McCain's Role in Plane Pact Spotlights Ties to Lobbyists

By Michael D. Shear and Matthew Mosk
Washington Post Staff Writers
Wednesday, March 12, 2008

To show that he's a crusader against wasteful spending and congressional corruption, Sen. John McCain repeatedly brags about his leading role in stopping a scandal-plagued air tanker contract between the Air Force and Boeing in 2004.

Four years later, a $35 billion contract has been awarded to Europe's Airbus consortium to build the latest generation of tanker planes. The decision has sparked anger from Boeing's congressional supporters and critics of outsourcing. It has also focused attention on McCain's reliance on lobbyists in his campaign for president because his finance chairman and several other top advisers lobbied for Airbus last year when it was in fierce competition with Boeing for the Air Force contract.

McCain has spoken out for years against the influence of special interests in Washington, but his campaign includes a number of prominent Washington lobbyists, including campaign manager Rick Davis, who founded a lobbying firm, and top political adviser, Charles R. Black Jr., chief executive of a well-known Washington firm. Neither of them lobbied for Airbus.

McCain finance chairman Thomas G. Loeffler and Susan E. Nelson, who left Loeffler's lobbying firm to be McCain's finance director, both began lobbying for Airbus's parent company in 2007, Senate records show. William L. Ball III, a former secretary of the Navy and frequent McCain surrogate on the trail, also lobbied for Airbus, as did John Green, who recently took a leave from Ogilvy Public Relations to serve as McCain's legislative liaison.

"Airbus, I have to give them credit," said R. Thomas Buffenbarger, the president of the International Association of Machinists, which represents Boeing employees. "They know they need that kind of lobbying help. And they went after people who could deliver."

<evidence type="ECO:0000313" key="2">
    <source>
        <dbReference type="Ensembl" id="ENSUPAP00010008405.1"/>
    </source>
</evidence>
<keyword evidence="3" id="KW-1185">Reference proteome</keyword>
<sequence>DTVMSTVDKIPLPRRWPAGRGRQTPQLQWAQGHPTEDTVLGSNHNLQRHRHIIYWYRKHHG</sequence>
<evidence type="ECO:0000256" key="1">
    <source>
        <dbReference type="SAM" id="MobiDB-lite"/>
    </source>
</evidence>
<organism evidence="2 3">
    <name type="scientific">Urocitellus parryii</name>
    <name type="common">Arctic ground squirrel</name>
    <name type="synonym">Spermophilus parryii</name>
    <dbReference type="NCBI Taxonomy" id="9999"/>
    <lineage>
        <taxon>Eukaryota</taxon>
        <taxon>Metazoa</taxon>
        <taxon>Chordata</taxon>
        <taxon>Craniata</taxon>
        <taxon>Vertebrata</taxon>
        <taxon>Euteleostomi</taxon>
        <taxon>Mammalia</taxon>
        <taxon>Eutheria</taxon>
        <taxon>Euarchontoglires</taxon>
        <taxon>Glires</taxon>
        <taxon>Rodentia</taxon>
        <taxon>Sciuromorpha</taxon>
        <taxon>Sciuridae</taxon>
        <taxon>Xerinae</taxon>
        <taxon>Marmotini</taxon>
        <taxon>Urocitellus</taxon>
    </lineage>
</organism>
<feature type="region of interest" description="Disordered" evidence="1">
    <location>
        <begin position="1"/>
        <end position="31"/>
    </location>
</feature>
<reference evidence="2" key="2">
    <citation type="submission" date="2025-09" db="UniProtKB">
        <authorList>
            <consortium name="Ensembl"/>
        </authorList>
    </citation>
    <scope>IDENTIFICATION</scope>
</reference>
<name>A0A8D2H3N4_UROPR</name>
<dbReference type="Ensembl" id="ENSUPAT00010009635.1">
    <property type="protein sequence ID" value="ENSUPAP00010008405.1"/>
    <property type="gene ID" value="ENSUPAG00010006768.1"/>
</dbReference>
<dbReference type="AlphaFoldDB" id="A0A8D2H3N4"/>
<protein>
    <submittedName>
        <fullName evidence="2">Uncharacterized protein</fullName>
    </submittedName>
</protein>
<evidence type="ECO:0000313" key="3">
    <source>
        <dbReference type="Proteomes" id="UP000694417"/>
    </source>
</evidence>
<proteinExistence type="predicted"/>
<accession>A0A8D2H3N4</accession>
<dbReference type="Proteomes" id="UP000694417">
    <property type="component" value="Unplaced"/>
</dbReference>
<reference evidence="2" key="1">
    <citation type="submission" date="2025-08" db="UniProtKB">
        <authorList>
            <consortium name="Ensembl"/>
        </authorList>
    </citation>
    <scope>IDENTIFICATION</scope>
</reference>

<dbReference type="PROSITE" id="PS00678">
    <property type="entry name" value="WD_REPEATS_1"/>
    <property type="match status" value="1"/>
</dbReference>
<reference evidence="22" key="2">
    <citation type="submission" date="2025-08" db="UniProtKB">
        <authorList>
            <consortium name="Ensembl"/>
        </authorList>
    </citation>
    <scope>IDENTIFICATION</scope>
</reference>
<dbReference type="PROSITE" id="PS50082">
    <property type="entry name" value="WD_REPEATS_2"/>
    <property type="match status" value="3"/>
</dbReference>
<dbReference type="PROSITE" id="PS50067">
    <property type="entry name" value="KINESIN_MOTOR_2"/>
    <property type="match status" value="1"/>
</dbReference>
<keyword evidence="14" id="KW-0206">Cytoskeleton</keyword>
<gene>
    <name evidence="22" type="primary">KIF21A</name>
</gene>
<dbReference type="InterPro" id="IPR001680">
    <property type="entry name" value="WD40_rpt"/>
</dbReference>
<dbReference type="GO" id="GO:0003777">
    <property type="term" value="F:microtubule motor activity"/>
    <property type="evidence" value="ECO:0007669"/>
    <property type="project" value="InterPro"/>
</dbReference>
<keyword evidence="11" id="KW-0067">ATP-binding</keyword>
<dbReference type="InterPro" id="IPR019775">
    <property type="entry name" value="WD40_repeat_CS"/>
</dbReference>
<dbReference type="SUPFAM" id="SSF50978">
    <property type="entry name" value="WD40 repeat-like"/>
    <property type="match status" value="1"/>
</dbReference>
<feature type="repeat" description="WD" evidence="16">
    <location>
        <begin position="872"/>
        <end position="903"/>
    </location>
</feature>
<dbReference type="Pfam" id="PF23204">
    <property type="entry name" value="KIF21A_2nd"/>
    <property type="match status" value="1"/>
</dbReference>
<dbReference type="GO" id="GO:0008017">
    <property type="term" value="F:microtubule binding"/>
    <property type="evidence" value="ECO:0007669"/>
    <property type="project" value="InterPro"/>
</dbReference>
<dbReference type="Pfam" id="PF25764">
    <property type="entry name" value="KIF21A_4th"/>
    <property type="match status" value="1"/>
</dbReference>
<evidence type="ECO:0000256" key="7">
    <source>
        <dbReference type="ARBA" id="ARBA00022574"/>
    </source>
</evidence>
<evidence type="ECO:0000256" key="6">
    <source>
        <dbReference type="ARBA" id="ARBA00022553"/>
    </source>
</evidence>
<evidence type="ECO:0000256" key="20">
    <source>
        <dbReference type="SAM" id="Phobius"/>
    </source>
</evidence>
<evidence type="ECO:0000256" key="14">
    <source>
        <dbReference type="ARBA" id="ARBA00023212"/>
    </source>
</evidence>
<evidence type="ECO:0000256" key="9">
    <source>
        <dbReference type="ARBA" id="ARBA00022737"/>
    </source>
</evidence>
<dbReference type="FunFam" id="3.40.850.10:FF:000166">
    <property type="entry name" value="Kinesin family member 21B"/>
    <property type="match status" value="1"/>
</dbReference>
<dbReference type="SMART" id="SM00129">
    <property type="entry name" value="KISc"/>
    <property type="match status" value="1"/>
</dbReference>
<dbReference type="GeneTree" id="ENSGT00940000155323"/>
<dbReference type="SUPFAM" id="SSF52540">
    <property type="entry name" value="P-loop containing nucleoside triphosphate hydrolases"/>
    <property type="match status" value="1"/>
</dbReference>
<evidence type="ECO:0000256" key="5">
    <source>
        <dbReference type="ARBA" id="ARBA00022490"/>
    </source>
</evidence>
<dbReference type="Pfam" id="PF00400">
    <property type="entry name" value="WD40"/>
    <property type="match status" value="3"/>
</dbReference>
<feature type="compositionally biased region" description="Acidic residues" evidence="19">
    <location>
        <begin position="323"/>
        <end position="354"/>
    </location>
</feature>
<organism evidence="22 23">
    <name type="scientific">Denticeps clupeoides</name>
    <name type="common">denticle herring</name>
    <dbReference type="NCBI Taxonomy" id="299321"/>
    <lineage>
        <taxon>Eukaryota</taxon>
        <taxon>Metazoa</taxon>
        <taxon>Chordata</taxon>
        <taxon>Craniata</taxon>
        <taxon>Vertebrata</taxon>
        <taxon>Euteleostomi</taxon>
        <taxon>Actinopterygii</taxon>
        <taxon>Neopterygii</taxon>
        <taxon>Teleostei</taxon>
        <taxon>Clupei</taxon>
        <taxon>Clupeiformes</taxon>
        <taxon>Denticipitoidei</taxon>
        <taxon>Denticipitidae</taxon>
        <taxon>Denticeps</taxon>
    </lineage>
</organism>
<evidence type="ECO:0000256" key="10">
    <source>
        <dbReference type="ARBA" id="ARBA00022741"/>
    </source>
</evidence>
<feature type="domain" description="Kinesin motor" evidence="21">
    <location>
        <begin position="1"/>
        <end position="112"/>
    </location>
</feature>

It is not clear what specifically the McCain campaign advisers did for Airbus. Lobbying registration documents list only "initiatives and interests regarding the KC-30 Aerial Refueling Tanker Program." Loeffler did not respond to e-mail requests for an interview.

McCain spokeswoman Jill Hazelbaker said the senator from Arizona and his advisers have done "nothing improper" in the tanker deal. "John McCain was never personally lobbied on this issue," she said.

Democratic and Republican lawmakers in Washington state, where Boeing has long had a significant presence, have lambasted McCain for laying the groundwork for a decision that will cost their economy thousands of aerospace jobs. Lawmakers in Kansas, where Boeing has a plant, have also been critical.

On the campaign trail, McCain hails his involvement in the years-long search for a modern tanker as clear evidence of his commitment to rooting out special interests. In 2004, he led the congressional investigation that uncovered a bribery scandal in which top Boeing and Air Force officials went to prison or were forced to resign.

"I saved the taxpayers $6 billion in a bogus tanker deal," McCain said during a recent debate.

But the easy applause line at his town hall meetings has become a much murkier issue for the presidential hopeful.

McCain has confirmed sending two letters to Defense Department officials urging them to level the playing field for a deal that would provide a fleet of in-air refueling planes for military aircraft. In one 2006 letter, McCain urged officials to change their criteria for evaluating bidders for the tanker contract.

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